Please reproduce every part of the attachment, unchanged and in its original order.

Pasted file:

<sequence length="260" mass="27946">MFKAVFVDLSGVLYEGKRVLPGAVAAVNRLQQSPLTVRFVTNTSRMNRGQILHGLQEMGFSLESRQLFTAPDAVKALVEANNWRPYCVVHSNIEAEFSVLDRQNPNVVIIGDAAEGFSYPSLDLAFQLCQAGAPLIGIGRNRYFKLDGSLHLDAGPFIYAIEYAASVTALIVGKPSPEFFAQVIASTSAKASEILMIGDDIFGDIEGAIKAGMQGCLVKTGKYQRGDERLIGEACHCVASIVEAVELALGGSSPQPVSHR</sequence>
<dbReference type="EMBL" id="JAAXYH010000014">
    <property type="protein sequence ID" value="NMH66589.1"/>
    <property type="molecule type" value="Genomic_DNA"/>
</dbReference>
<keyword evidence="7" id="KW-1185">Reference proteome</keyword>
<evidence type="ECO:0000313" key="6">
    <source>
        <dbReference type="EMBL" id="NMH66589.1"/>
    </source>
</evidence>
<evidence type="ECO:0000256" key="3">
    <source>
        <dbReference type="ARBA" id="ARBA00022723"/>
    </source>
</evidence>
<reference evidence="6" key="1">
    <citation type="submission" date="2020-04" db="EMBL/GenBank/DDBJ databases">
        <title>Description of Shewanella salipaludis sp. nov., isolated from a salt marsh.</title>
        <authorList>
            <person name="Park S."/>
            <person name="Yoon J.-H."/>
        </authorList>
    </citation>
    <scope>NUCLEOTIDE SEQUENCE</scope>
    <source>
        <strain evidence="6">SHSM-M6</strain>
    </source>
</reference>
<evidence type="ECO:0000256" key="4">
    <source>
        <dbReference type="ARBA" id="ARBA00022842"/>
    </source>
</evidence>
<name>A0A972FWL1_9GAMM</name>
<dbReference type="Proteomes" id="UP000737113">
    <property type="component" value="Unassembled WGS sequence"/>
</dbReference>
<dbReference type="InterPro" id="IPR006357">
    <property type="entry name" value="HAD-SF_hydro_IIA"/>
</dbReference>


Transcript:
<sequence length="260" mass="27946">MFKAVFVDLSGVLYEGKRVLPGAVAAVNRLQQSPLTVRFVTNTSRMNRGQILHGLQEMGFSLESRQLFTAPDAVKALVEANNWRPYCVVHSNIEAEFSVLDRQNPNVVIIGDAAEGFSYPSLDLAFQLCQAGAPLIGIGRNRYFKLDGSLHLDAGPFIYAIEYAASVTALIVGKPSPEFFAQVIASTSAKASEILMIGDDIFGDIEGAIKAGMQGCLVKTGKYQRGDERLIGEACHCVASIVEAVELALGGSSPQPVSHR</sequence>
<dbReference type="EMBL" id="JAAXYH010000014">
    <property type="protein sequence ID" value="NMH66589.1"/>
    <property type="molecule type" value="Genomic_DNA"/>
</dbReference>
<keyword evidence="7" id="KW-1185">Reference proteome</keyword>
<evidence type="ECO:0000313" key="6">
    <source>
        <dbReference type="EMBL" id="NMH66589.1"/>
    </source>
</evidence>
<evidence type="ECO:0000256" key="3">
    <source>
        <dbReference type="ARBA" id="ARBA00022723"/>
    </source>
</evidence>
<reference evidence="6" key="1">
    <citation type="submission" date="2020-04" db="EMBL/GenBank/DDBJ databases">
        <title>Description of Shewanella salipaludis sp. nov., isolated from a salt marsh.</title>
        <authorList>
            <person name="Park S."/>
            <person name="Yoon J.-H."/>
        </authorList>
    </citation>
    <scope>NUCLEOTIDE SEQUENCE</scope>
    <source>
        <strain evidence="6">SHSM-M6</strain>
    </source>
</reference>
<evidence type="ECO:0000256" key="4">
    <source>
        <dbReference type="ARBA" id="ARBA00022842"/>
    </source>
</evidence>
<name>A0A972FWL1_9GAMM</name>
<dbReference type="Proteomes" id="UP000737113">
    <property type="component" value="Unassembled WGS sequence"/>
</dbReference>
<dbReference type="InterPro" id="IPR006357">
    <property type="entry name" value="HAD-SF_hydro_IIA"/>
</dbReference>